The use of mice has been defended as being a common study approach used in other situations, like influenza vaccine development. This is true. But, according to European influenza vaccine development guidelines, a multiplicity of mouse (and other animal) studies must be conducted to look at how the drug travels through the body, what side effects it causes, and how it affects a number of immune system functions.7

At this point, it is completely reasonable to be skeptical as to whether more boosting is the best solution to our current predicament. In the past month alone, mRNA from the SARS-CoV-2 injections has been found in human breastmilk8 and in the liver cells of a patient with hepatitis;9 an autopsy study has also isolated spike protein from the injection in the heart and brain.10 We were initially told the injection would stay localized to the arm, within the thick deltoid muscle that surrounds the injection site.11 This is clearly not the case for all people, and the more times you inject, the more times you take this risk. 

Recently, national research – conducted in countries where it is possible to study the full population – shows diminishing benefits with each injection, and strong protection from reinfection in patients with natural immunity.12-14 Most of us have natural immunity. As of February 2022, 58% of U.S. adults had serum antibody evidence of a previous SARS-CoV-2 infection, as did 75% of children and adolescents.15

In terms of the national data, in Israel, a retrospective (ie, backwards-looking) evaluation of more than 389,000 people showed that protection from COVID infection decreased notably within three months of receiving the injection – from 53% to 17%.12 Similarly, a national study of Qatari patients found, “Rapidly waning vaccine protection after the second and third doses, but slowly waning protection from previous infection.”13 Most recently, a study in Iceland identified and compared all the residents of this island nation who had a SARS-CoV-2 infection between December 2021 and February 2022 – about 11,500 people. Investigators found that, “The probability of reinfection increased with time from initial infection…and was higher among persons who had received 2 or more doses compared with 1 dose or less of vaccine.”14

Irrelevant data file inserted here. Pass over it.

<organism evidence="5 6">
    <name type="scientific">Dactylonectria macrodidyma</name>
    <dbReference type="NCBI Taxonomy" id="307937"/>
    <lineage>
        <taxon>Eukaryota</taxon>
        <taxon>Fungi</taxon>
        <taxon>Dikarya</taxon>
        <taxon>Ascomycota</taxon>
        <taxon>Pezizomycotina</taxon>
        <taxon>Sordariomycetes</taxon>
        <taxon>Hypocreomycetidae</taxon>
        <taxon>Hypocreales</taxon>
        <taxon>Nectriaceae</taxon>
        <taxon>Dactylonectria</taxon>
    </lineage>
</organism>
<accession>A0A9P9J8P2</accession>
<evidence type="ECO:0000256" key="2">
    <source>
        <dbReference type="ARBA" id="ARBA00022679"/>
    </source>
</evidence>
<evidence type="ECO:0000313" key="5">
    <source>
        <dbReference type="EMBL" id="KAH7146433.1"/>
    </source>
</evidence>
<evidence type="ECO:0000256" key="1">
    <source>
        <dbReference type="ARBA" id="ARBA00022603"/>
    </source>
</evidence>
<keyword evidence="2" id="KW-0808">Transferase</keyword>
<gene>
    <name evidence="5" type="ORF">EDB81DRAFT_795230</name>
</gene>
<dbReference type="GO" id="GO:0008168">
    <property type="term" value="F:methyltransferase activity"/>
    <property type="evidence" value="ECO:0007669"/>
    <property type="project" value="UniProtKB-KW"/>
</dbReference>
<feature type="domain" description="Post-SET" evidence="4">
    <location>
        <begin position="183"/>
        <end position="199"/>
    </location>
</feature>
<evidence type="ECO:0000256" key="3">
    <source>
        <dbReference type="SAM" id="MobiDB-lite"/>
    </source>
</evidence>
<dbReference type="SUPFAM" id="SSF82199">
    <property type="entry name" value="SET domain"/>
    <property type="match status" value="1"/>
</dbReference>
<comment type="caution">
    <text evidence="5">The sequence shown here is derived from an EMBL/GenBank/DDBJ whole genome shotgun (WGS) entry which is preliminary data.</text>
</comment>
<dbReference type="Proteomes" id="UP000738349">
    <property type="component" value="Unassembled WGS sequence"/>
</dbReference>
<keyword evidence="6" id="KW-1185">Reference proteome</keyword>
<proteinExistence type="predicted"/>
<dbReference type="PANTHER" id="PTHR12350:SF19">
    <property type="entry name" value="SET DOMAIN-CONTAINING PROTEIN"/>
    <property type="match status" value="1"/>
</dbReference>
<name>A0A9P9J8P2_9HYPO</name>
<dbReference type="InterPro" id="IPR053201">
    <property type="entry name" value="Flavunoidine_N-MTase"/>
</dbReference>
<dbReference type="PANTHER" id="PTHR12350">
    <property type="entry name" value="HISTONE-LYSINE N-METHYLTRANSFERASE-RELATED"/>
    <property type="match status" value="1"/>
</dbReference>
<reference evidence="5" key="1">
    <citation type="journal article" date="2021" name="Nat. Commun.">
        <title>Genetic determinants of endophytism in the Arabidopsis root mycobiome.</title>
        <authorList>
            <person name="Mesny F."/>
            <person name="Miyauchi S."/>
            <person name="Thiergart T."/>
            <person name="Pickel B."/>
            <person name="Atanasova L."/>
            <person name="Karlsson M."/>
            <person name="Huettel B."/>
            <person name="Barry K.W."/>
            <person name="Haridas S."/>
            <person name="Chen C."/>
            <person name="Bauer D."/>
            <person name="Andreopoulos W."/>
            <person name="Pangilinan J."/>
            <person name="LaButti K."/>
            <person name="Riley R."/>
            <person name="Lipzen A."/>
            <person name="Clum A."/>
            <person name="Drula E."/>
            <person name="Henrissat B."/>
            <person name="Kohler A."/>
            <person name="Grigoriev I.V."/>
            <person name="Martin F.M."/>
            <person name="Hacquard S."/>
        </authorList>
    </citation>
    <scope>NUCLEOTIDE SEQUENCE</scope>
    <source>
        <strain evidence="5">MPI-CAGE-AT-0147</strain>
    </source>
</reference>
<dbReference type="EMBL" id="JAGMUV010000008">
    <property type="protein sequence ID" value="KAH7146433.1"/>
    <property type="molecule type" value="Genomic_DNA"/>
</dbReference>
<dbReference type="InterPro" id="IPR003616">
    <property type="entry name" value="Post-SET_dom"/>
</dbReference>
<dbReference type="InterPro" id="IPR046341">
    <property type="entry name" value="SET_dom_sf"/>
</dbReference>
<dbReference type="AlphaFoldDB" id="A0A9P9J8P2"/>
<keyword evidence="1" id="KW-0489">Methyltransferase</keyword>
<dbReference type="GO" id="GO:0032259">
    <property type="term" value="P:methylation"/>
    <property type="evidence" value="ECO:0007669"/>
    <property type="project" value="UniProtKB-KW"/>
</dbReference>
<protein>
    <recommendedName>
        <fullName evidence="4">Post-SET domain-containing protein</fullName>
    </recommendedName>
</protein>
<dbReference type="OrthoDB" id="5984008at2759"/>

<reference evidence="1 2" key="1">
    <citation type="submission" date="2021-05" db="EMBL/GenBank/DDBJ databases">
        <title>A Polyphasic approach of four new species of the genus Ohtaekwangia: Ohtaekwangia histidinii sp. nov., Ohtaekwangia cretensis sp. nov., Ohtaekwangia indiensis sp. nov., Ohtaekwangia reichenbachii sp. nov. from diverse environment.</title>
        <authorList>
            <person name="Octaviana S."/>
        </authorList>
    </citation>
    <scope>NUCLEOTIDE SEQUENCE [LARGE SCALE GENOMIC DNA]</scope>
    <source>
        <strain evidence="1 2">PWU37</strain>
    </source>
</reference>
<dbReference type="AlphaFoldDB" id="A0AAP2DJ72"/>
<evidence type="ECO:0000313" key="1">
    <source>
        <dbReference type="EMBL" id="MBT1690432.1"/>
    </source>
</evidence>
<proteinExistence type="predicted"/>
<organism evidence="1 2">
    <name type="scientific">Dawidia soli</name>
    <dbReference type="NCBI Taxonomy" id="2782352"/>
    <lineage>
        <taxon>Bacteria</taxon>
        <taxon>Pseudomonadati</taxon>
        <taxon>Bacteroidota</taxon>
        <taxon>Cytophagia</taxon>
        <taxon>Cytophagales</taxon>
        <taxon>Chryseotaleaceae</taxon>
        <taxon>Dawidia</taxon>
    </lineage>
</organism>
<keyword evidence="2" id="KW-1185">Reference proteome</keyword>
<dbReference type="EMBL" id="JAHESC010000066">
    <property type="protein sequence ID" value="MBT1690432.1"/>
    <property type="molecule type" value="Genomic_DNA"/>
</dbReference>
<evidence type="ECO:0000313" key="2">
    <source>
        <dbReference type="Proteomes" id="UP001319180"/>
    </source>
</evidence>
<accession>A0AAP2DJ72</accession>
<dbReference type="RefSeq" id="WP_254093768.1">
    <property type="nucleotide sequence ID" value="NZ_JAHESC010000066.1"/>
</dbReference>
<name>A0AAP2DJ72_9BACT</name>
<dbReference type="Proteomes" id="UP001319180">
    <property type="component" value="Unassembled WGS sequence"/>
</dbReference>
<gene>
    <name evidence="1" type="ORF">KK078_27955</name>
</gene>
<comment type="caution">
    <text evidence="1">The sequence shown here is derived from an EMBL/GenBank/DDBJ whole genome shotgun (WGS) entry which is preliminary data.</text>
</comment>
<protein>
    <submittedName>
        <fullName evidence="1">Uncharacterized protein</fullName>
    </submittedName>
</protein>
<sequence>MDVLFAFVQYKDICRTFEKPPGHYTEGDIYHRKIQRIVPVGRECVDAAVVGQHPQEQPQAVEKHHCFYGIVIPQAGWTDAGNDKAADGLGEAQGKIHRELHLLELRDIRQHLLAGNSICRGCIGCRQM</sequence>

As I write, there is quiet, but growing, international pullback from the injection program and an increasing recognition that what was once an emergency now requires reconsideration. The United Kingdom no longer recommends the mRNA injections for children under 12 years,16 Sweden no longer recommends them for most children aged 12-17 years,17 and Denmark no longer provides injections to people younger than 50. Their rationale? “The purpose of vaccination is not to prevent infection with COVID-19, and people aged under 50 are therefore currently not being offered booster vaccination.”18


1.         U.S. Food and Drug Administration (FDA). Coronavirus (COVID-19) update: FDA authorizes Moderna, Pfizer-BioNTech bivalent COVID-19 vaccines for use as a booster dose [press release]. Published August 31, 2022. Accessed October 3, 2022.

2.              Hoge S. mRNA-1273.214—Moderna COVID-19 investigational bivalent vaccine (original + Omicron). U.S. Food and Drug Administration (FDA). Published June 28, 2022. Accessed October 3, 2022.